A Vicious Cycle: Economic and Racial Disparities in Higher Education
Growing up, we are taught to believe that the surest way to financial success and a well-paying job is through a college degree. Yet. is this idea accurate? Does receiving a college degree really determine economic security later in life? The notion is that well-paying jobs require a college degree, but the path to success is not that straight of a line.
Higher education is supposed to be a ladder to success, but the ladder's steepness varies between socioeconomic and racial groups. The ascent is easier for wealthier families, but for those who begin at or near the bottom, it is a difficult slope to climb. In particular, rising tuition costs have exacerbated income inequality, and the generational wealth gap found in higher education disproportionately burdens minority communities. The unfortunate reality of higher education is that it creates a vicious cycle; it further entrenches income inequality, which disproportionately impacts and perpetuates racial disparities in society. Even more worrisome, the cycle is bound to get worse if concrete actions are not taken soon.
Issue #1 - The Generational Wealth Gap
To begin, we must first look at the current income inequality present in higher education. Children from the wealthiest families are vastly overrepresented at Ivy League and similarly prestigious colleges, while children from the least wealthy families are greatly underrepresented. But, why is this? In reality, colleges want wealthier students to attend, and they would prefer to admit a wealthy student to protect their national ranking. Richard Kahlenberg, a senior fellow at the Century Foundation found that “colleges have built rankings into their strategic plans; some presidents get bonuses tied to them. Universities don’t want to risk sliding in those standings in order to protect their socioeconomic diversity. Despite their protests, presidents do care about rankings. Trustees notice them.” As you can see below, Black families have lower median wealth than white families, so, when taking into account Kahlenberg’s findings, Black communities are disadvantaged in the higher education sphere.
Wealth disparities also impact an access to resources, which is instrumental in applying for and deciding whether or not to attend college. Poorer, disadvantaged communities have lower college enrollment rates than wealthier communities. So, how are disadvantaged communities supposed to escape a generational wealth gap if they do not have the same access to resources to attend college and thus find higher paying jobs? The wealth gap and access to resources plague minority communities, but the most detrimental factor to perpetuate economic and racial inequality in higher education is student debt.
Issue #2 - Student Debt
The generational wealth gap manifests itself in the unequal impact of student debt. In a study done by Georgetown University’s Center on Education and the Workforce, it was found that two out of three good jobs, which are defined as jobs that pay a family-sustaining wage, require some education or training beyond high school, and more than half of these jobs require a bachelor’s degree. Clearly, a university education is needed to get a job that pays well, but to obtain a college degree is to understand the risk of taking on student debt.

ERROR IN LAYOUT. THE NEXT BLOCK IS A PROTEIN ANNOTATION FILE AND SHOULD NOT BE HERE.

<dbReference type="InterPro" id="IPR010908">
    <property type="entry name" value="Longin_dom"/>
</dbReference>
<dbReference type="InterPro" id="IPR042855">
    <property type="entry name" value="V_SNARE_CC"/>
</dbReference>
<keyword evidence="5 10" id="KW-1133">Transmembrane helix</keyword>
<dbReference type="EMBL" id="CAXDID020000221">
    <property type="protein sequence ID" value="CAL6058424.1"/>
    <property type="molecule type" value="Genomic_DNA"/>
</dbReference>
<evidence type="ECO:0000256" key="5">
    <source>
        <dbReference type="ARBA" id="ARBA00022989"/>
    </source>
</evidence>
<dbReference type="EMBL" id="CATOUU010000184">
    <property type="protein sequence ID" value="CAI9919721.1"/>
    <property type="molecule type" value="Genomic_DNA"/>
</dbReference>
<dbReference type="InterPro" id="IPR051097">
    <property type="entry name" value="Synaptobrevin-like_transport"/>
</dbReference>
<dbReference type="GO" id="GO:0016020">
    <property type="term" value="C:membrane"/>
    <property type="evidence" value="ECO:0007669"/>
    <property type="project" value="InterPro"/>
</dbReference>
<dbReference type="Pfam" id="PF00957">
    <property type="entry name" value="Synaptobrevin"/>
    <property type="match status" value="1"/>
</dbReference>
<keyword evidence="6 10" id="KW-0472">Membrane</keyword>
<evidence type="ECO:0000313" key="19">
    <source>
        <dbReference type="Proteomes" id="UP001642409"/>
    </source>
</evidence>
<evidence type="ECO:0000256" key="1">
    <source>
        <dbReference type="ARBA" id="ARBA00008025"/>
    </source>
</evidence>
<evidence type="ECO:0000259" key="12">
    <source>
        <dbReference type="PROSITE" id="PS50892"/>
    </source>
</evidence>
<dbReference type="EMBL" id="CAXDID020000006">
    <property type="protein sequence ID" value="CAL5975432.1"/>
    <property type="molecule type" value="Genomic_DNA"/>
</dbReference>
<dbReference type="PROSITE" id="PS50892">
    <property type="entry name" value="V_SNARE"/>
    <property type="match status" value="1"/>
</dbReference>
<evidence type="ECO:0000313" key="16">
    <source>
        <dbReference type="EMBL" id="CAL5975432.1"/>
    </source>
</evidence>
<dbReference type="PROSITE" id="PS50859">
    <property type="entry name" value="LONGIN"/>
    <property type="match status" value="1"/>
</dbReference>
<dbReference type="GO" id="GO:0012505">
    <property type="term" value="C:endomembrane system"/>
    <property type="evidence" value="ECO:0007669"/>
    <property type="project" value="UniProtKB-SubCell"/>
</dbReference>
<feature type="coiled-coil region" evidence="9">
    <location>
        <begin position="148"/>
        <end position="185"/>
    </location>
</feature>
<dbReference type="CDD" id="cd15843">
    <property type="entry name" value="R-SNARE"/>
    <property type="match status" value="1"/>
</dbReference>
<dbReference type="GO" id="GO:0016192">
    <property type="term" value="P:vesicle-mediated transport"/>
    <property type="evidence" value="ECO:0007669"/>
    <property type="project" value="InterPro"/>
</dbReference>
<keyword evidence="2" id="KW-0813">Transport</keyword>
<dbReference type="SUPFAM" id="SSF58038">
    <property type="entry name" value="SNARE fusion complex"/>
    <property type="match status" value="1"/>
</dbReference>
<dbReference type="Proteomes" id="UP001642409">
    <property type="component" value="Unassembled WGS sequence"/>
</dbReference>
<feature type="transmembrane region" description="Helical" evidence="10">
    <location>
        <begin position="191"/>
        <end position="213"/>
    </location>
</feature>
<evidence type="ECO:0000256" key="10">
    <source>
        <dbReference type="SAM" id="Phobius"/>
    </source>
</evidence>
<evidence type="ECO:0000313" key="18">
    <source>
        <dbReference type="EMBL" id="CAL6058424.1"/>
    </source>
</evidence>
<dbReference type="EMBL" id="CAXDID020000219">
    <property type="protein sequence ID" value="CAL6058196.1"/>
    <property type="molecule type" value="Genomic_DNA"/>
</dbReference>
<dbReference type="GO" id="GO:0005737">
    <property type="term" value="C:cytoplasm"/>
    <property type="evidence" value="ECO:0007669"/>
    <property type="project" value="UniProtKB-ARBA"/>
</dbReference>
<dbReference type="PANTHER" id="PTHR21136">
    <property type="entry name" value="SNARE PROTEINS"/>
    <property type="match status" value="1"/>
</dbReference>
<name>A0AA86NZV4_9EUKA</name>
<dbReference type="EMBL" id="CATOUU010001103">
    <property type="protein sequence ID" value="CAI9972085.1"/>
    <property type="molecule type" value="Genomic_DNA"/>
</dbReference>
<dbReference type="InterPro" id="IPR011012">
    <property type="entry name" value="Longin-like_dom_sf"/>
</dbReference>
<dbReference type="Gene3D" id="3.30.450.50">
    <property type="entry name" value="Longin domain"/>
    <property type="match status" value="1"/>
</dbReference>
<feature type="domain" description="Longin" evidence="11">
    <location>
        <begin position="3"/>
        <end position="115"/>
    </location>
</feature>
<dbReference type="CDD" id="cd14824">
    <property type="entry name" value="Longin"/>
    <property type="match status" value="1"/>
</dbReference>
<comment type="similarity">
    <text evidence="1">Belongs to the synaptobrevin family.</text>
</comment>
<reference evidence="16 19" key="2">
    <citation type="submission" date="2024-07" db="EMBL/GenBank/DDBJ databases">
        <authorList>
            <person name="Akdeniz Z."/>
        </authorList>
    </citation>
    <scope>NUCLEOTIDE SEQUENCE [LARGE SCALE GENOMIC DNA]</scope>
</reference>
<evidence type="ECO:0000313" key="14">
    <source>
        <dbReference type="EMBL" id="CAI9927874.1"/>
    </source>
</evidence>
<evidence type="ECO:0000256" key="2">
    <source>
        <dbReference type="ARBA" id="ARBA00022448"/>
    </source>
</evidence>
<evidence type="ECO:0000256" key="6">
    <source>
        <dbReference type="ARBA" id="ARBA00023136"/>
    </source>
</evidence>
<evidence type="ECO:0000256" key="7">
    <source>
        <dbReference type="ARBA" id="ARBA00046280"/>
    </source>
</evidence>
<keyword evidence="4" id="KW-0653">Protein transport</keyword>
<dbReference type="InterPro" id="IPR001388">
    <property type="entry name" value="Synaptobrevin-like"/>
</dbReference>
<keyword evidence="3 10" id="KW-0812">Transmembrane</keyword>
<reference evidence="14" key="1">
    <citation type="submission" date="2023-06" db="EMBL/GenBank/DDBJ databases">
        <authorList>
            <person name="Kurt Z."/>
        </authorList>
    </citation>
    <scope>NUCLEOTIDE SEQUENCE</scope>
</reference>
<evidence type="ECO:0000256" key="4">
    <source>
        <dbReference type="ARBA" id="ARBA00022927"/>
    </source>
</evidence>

With rising tuition costs, the issue of student debt has only become worse. In fact, in 2020, the United States surpassed owing over $1.7 trillion in student debt for the first time. Student debt, however, does not impact all students equally; it disproportionately burdens lower-income and minority families. The average undergraduate from the bottom quintile of the income bracket must find a way to finance an amount equivalent to 157% of his or her family income to pay for college. In comparison, it costs a wealthy family only 14% of its income to send a student to college. This statistic is one of many that demonstrates just how unequally distributed student debt is in the United States. Student debt also disproportionately impacts students of color, who have historically been part of lower-income groups. In the graph below, you can find the debt-disparity between white, Black, and Hispanic groups. We can see that undergraduates from majority Black areas are more likely to borrow to finance their education than students from majority white areas.
For students burdened by debt, they spend most of their post-graduate lives repaying their student loans. In a societal system that requires good jobs that pay livable wages to survive, student debt appears to be inevitable. Thus, we are stuck in a never-ending cycle. Many Americans need a university education to get a good job. However, for lower-income and Black/Brown students, obtaining a college degree means accumulating student debt, which inhibits economic success well into their adult lives.
Within today’s higher education structure, Black students are disproportionately impacted by economic insecurity and higher rates of debt. Ironically enough, loans are the key to access this higher education system. While, in theory, a university degree should ensure financial success, the current system does not create equitable access to all that is necessary for undergraduates to be successful after college. Thus, there is a vicious cycle revolving around economic insecurity and racial disparities in higher education. Both serve to reinforce each other.
· Karin Fischer, The Barriers to Mobility: Why Higher Ed’s Promise Remains Unfulfilled
· Jen Mishory, Mark Huelsman, and Suzanne Kahn, How Student Debt and the Racial Wealth Gap Reinforce Each Other
· Abigail Johnson Hess: US Student Debt has Increased By More Than 100% Over the Past 10 Years
· Rajashri Chakrabarti, William Nober, and Wilbert van der Klaauw: Measuring Racial Disparities in Higher Education and Student Debt Outcomes